Thursday June 24, 2010

ND 88 Pro-Lifer Suffers Heart Attack, Diagnosed with Stress Disorder Thanks to Prosecution

By Kathleen Gilbert

Updated 11:25am EST 6.25.10

SOUTH BEND, Indiana, June 24, 2010 ( – Thanks to the strain of being subjected to criminal prosecution on charges of trespassing, one of the 88 peaceful pro-life protesters arrested at the University of Notre Dame in May of last year recently suffered a heart attack. According to Dr. Therese Beste’s doctor, she continues to suffer from post-traumatic stress related to the prosecution.

The doctor’s diagnosis has been submitted to the pro-lifers’ defense lawyer as members of the group, known as the “Notre Dame 88,” continue to face prosecution and a possible penalty of up to a year in jail and a $5,000 fine.

Beste, a Michigan resident, told (LSN) that she travelled to Indiana in May 2009 because she was “horrified” to learn that Notre Dame, “Our Blessed Mother’s University,” would be honoring “the most pro-abortion politician in our nation.” The university had invited Obama to give the commencement address and receive an honorary law degree.

Beste says she is a devotee of the Virgin Mary, to whose intercession Roman Catholics attribute the end of ritual child sacrifice among Native Americans, after Mary appeared in a vision to Mexican peasant Juan Diego 500 years ago. Beste said, “Our Lady would be horrified to see a proponent of more child sacrifice walking on her ground. “

“The affront to Our Lady, to life and the graphic example of the lack of good, solid Catholic teaching in our Catholic schools came together for me at Notre Dame and I could no longer stand by and watch,” she said. Beste said she joined a group led by Monica Miller of Citizens for a Pro-Life Society.

When pro-life and pro-Obama protesters converged on Notre Dame’s campus on commencement day, witnesses say only pro-lifers – recognizable for carrying pro-life imagery, rosaries, crosses, and pictures of Mary – were arrested. Since then, University president Fr. John Jenkins has stubbornly refused to request leniency for the ND 88, who are now under the power of the county prosecutor. Pro-life leaders and Notre Dame alumni have urged Jenkins to reach out to the pro-lifers, as his influence on their behalf would likely have great weight in convincing the prosecutor to drop the charges.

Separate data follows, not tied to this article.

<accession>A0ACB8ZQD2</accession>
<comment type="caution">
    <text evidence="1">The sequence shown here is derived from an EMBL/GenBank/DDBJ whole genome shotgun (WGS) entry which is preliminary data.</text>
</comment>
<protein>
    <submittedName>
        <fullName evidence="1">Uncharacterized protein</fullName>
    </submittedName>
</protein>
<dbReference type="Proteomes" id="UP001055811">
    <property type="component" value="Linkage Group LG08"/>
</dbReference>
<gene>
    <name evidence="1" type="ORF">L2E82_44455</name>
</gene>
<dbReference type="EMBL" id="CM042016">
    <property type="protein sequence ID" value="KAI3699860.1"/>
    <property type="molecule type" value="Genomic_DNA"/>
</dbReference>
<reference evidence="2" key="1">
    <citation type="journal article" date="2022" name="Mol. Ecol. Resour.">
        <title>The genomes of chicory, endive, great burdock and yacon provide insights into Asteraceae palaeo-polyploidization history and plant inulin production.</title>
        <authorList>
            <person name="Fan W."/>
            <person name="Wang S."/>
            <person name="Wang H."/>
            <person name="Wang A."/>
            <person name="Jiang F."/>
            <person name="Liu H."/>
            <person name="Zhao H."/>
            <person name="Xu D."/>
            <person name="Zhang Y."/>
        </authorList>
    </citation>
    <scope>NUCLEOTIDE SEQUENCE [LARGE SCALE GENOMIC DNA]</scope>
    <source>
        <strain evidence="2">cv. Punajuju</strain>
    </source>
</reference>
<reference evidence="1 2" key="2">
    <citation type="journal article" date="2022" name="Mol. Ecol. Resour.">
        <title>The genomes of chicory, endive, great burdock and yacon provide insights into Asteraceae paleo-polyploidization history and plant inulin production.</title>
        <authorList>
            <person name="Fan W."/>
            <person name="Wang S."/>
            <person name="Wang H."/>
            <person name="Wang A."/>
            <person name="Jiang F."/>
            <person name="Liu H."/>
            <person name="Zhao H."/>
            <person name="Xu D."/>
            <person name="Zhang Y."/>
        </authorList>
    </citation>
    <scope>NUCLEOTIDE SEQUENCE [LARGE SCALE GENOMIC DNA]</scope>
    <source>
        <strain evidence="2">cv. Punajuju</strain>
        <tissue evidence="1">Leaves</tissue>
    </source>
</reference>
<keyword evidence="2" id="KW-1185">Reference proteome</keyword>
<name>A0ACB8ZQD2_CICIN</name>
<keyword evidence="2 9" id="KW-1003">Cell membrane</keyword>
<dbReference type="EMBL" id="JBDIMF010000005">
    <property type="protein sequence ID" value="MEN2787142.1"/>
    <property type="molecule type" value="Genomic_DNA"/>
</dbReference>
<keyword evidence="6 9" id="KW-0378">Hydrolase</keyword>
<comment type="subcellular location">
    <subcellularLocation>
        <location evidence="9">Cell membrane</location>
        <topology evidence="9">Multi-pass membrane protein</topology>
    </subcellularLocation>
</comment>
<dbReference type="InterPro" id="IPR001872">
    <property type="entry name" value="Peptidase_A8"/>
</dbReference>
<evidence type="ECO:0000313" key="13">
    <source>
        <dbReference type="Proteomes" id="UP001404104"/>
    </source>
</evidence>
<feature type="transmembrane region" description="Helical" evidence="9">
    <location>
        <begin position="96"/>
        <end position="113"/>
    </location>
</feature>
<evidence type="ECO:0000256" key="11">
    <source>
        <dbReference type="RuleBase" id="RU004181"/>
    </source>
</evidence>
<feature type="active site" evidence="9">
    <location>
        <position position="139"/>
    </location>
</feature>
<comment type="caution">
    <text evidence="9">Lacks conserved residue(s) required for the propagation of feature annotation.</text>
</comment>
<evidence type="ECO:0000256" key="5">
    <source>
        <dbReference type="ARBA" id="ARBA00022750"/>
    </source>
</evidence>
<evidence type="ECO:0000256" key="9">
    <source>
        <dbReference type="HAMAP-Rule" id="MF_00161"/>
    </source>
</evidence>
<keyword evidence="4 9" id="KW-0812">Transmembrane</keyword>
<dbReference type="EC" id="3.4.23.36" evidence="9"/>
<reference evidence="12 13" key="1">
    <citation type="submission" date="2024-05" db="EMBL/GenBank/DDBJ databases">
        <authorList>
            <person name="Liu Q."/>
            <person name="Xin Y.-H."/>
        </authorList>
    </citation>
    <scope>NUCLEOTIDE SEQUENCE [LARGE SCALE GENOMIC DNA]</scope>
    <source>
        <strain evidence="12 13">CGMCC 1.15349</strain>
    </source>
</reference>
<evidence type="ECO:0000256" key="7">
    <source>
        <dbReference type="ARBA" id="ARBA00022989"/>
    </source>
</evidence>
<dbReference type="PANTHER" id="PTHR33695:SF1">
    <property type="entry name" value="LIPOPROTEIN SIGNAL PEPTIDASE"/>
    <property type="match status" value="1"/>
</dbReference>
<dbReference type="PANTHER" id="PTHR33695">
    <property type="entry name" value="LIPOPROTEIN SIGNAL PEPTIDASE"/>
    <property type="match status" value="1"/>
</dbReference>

While she said the day of her arrest was “joyous and grace-filled,” Beste relates that she later experienced “nights and nights of great anxiety and worry, horrific dreams of being shot by a firing squad and falling into a pit.”

“I feared going to jail for a year and what this would do to my kids,” she said. “That was an unexpected development for me: I thought we would get a fine and a ticket. I never expected to be so persecuted for standing for Catholic beliefs on a Catholic campus by my fellow Catholics.”

Eventually Beste suffered a heart attack and underwent open-heart surgery, which she called “the most painful thing that I have ever experienced.”

A note obtained by LSN from Dr. Jeffrey Bossenberger, a physician, confirmed that Beste’s stress over the events connected to her prosecution has led to worsened health.

“I feel she is suffering from post traumatic stress from [the prosecution] and obvious depression as well as her other medical problems,” he wrote. “I highly recommend, at this point, that … this case be put on hold until she is in further stable condition, both physically and mentally, or this case be pushed for dismissal.”

Beste said that she continues to pray that Notre Dame “become a true Catholic School again and to put morality and Truth ahead of prestige and worldly glory, or it will cease to exist, cursed by the Lord for not bearing fruit.”

The University of Notre Dame has not responded to LSN’s request for comment as of late Friday morning.

Click here for Notre Dame leaders’ contact information.

See related coverage:

Notre Dame Anti-Military, Pro-Gay Protesters Let Go; Pro-Lifers Still Face Fines, Imprisonment

Notre Dame Pres Jenkins: Visit to Notre Dame was Good for Obama